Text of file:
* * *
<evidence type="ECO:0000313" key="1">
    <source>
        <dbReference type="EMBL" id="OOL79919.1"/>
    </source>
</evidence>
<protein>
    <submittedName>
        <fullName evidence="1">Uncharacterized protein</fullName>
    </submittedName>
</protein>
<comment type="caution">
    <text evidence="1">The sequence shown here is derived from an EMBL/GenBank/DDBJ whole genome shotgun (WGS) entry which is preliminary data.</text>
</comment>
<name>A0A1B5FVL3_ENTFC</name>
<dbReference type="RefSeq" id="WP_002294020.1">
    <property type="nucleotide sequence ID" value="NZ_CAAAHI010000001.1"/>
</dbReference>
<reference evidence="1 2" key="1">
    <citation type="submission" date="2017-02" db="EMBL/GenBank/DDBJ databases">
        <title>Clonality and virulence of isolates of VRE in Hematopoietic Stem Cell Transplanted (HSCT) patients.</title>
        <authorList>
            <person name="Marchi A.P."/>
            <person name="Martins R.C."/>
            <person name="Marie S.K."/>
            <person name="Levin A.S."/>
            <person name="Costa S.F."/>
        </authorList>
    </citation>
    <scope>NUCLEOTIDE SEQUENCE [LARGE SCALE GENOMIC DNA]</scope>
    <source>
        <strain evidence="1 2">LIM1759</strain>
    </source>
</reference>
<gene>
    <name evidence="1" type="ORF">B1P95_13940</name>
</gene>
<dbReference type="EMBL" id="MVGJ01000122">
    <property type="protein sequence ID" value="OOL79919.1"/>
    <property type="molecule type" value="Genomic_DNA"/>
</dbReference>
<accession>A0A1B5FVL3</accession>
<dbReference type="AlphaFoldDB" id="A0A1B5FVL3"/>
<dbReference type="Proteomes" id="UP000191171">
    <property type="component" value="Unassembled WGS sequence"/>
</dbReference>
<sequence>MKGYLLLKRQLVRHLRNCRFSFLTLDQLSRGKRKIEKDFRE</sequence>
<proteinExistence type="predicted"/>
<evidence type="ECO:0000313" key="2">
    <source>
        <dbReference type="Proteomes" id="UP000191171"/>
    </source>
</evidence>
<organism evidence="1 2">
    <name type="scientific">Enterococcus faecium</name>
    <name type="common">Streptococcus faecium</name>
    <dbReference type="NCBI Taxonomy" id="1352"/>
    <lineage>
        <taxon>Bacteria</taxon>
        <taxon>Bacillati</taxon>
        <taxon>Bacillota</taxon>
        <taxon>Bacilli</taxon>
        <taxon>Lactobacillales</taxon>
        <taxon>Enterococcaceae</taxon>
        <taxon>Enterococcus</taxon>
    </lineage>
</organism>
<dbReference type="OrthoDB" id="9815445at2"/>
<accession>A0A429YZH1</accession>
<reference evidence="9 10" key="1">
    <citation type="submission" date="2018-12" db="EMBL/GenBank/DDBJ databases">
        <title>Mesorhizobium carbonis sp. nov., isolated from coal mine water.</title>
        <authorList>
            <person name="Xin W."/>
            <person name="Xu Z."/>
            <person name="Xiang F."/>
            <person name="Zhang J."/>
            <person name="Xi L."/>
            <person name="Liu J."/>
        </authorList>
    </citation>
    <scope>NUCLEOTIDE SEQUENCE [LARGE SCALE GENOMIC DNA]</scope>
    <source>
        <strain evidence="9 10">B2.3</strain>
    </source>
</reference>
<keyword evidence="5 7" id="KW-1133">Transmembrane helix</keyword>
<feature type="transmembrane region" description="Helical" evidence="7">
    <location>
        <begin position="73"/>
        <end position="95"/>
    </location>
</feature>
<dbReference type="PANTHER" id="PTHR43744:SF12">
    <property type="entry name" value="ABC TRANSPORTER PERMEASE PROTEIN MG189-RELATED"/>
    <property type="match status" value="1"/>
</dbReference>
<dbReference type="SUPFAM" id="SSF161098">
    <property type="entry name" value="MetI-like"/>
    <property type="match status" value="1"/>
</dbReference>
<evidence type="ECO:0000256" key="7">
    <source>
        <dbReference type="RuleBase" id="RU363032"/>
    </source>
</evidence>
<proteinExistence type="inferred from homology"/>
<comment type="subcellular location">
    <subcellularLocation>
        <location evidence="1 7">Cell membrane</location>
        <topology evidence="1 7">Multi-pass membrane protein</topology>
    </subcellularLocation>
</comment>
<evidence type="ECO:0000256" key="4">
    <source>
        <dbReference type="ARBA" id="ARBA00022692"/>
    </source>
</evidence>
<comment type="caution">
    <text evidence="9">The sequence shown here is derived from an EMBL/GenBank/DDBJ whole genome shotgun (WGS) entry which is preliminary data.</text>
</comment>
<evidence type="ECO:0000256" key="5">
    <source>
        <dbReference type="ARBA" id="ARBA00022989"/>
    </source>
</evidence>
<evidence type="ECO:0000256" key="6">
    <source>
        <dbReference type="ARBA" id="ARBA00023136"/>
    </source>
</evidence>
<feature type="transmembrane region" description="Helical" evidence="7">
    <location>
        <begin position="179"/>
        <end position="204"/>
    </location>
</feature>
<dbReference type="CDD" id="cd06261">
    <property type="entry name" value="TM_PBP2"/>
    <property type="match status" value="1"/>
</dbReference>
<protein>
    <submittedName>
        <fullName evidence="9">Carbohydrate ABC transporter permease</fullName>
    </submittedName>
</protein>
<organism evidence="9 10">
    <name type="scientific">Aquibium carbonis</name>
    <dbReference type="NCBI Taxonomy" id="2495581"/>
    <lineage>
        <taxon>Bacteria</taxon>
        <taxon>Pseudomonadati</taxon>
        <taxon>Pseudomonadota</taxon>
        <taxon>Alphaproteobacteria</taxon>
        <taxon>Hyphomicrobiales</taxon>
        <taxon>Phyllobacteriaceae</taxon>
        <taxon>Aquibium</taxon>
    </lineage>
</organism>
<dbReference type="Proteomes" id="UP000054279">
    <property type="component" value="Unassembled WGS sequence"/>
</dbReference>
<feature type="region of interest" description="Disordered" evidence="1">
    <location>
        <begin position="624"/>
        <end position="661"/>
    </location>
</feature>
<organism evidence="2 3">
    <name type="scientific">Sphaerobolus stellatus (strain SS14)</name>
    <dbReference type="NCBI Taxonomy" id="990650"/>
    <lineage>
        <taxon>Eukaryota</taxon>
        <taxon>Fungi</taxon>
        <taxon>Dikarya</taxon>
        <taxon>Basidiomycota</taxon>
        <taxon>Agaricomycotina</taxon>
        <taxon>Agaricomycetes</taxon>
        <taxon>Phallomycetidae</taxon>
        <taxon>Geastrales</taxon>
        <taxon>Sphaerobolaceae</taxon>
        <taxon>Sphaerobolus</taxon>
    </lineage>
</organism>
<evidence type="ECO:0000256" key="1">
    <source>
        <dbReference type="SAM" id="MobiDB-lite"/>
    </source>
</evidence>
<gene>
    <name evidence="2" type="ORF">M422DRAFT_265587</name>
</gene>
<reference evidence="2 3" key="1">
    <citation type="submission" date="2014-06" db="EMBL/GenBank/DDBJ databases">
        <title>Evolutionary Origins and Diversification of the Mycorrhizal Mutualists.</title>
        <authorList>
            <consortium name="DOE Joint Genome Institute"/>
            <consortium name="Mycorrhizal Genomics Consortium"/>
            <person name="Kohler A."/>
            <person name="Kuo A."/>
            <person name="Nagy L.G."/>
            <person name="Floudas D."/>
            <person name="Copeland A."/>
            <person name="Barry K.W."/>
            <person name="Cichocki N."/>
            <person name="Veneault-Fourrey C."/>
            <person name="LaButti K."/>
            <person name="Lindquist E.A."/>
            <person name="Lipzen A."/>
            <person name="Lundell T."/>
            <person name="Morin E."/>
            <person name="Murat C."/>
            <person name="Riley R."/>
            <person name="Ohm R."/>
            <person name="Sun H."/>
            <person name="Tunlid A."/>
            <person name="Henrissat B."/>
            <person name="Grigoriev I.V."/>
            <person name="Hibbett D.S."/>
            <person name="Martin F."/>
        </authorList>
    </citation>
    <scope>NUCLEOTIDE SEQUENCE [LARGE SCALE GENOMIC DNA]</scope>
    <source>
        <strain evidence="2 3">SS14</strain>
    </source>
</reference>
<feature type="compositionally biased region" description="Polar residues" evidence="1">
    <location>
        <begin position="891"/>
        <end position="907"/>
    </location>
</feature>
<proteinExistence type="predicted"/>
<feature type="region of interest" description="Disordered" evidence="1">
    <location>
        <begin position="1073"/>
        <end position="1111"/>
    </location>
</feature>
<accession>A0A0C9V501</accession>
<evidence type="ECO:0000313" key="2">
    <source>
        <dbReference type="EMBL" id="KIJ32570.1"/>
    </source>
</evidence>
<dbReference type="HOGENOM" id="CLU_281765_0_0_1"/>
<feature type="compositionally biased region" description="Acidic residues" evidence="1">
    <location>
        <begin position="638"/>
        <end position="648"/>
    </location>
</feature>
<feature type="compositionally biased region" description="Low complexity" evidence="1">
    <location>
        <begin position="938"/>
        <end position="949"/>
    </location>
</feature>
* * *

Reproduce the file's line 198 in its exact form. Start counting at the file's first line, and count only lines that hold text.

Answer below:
            <person name="Kohler A."/>